This week I had to travel out of town for a conference for work, I flew out first thing Saturday morning, and got back just barely in time for bedtime Wednesday night.  That was 5 – F.I.V.E. – full days away from my little girl.  It was brutal.

I know it might make me sound like an over obsessive helicopter mom, but five days away is at least 3 too many for me.  I will be honest, that first night in a hotel room with a giant comfy bed all to myself, that was glorious.  The second night, still pretty good, but by that third night all I wanted was my sweet little girl cuddled in my lap.

Regular readers know I have been working through post-partum depression and anxiety for quite some time.  In the past few months I’ve felt like I magically made it over a giant hurdle.  I’ve been feeling really good, positive, and stable – the most like my normal self I’ve felt since having my daughter.  This has been great, it’s been like a huge weight lifted off of my shoulders.  That’s not to say suddenly everything in my life is perfect and there are no complications or issues, quite the opposite in fact, but I’m able to look at those problems in a different light.  I don’t see these things and feel like there’s no hope anymore.

All of that said, by day 3 away from my daughter (and my husband) I was beginning to feel those old familiar feelings of depression creeping in.  I just wanted to sit and cry because I couldn’t stand to sit through one more “presentation” that was really an excuse for the presenter/s to just talk to hear themselves talk, all I wanted was to get home to my baby.

I’ve long believed, and I really think I’m right, my post-partum depression was triggered by returning to work when my daughter was 14 weeks old.  And I believe that trigger was related to the fact that we were separated for those first days of our new life together as a mother and a daughter.  I can’t tell you why this experience left such a lasting impact on me as a woman and a mother.  Maybe it’s because prior to the separation at her birth I went through 33 weeks of pregnancy in almost constant fear that I would lose her, or maybe I was always destined to be a mother that doesn’t like separation from her child, I will never know.

I do know that these 5 days away solidified, and clarified, in my mind the realization that for me, my daughter is absolutely the most important thing in my life.  Wow, real light bulb illumination right there, huh?  I know, I would expect every parent out there to say the same thing, and to mean it, so what about this is different for me?  For me, what this means is that I don’t really want to live in a world or work in a job that doesn’t or can’t give me ultimate flexibility when it comes to my daughter.  Yeah, I’m asking for the moon I know.  But tell me, why is wanting and expecting flexibility to be the best parent I can be considered equivalent to asking for the moon?  Why shouldn’t we expect society to support the roles of parents and to help parents be the best they can be?  Our children are the futures of our country and the world, don’t we want them raised well, with love and compassion?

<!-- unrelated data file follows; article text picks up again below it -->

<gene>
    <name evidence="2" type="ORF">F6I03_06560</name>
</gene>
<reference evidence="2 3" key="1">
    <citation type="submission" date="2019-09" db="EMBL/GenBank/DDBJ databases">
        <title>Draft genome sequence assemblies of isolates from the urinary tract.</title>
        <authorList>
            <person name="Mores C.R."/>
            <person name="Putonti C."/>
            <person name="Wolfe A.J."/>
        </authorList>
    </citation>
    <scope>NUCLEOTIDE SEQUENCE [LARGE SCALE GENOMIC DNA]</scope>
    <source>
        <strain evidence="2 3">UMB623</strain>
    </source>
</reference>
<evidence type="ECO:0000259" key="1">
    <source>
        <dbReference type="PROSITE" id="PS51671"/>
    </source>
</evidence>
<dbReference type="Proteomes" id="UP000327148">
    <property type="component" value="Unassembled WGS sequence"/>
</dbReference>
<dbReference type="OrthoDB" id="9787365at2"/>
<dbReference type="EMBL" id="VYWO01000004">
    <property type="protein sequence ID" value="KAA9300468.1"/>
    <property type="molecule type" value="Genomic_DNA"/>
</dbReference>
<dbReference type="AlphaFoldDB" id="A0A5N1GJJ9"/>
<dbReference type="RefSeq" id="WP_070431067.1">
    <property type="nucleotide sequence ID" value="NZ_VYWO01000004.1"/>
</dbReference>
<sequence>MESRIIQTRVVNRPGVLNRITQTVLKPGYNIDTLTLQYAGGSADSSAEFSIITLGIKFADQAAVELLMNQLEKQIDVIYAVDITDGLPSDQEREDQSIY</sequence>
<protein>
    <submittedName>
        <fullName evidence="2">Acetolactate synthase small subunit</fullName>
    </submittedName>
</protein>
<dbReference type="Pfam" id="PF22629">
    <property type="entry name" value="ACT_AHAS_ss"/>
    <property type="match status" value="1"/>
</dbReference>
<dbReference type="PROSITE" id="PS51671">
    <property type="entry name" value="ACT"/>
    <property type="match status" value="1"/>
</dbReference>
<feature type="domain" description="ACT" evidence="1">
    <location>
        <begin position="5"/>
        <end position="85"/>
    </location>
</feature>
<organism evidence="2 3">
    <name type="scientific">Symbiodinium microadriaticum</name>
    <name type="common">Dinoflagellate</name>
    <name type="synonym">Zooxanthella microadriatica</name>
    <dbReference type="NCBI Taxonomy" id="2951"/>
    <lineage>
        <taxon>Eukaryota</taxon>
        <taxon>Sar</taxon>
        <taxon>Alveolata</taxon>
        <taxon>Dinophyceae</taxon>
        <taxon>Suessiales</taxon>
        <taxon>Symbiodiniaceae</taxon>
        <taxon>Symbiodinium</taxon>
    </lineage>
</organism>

And I’ll go a little further, because I so often hear comments that it’s not fair for parents to expect special treatment just because we chose to procreate (although raising a 2 1/2 going on 13 year old is not a cakewalk folks), let’s include everyone here.  Why shouldn’t we all be asking for more flexibility to live our best, happiest, and most balanced lives?  The desire to have a happy and balanced life shouldn’t be considered lazy, in fact a happy and satisfied person can contribute more and better quality of work than someone who is overworked, frazzled, and miserable.  Why have we allowed society in America to become all about the mighty dollar, to the extent that we really have forgotten about the person?

I don’t actually have any answers here.  I’m not going to quit my job tomorrow, but I will push for the most flexibility I can achieve (and be thankful I am in a position that can try to push that boundary a bit – I know not everyone is), and I’ll be brainstorming and looking for a solution that maybe gives me everything I want.  It will take time, I know, Rome wasn’t built in a day, but I just no longer see a reason for not standing up and saying this is what I want, this is what I expect, and it is not crazy to ask for it!

For now though, I’m home with my girl.  We have a weekend of cuddles and camping ahead of us (oh yes, camping with a toddler, I’ll tell you all about it next week!).  I’m going to hug her tight, and remember that she is my reason for everything.  Maybe I am the creepy mom from “I’ll Love You Forever”, but you know what, I don’t even care right now – right now I am home and it feels good.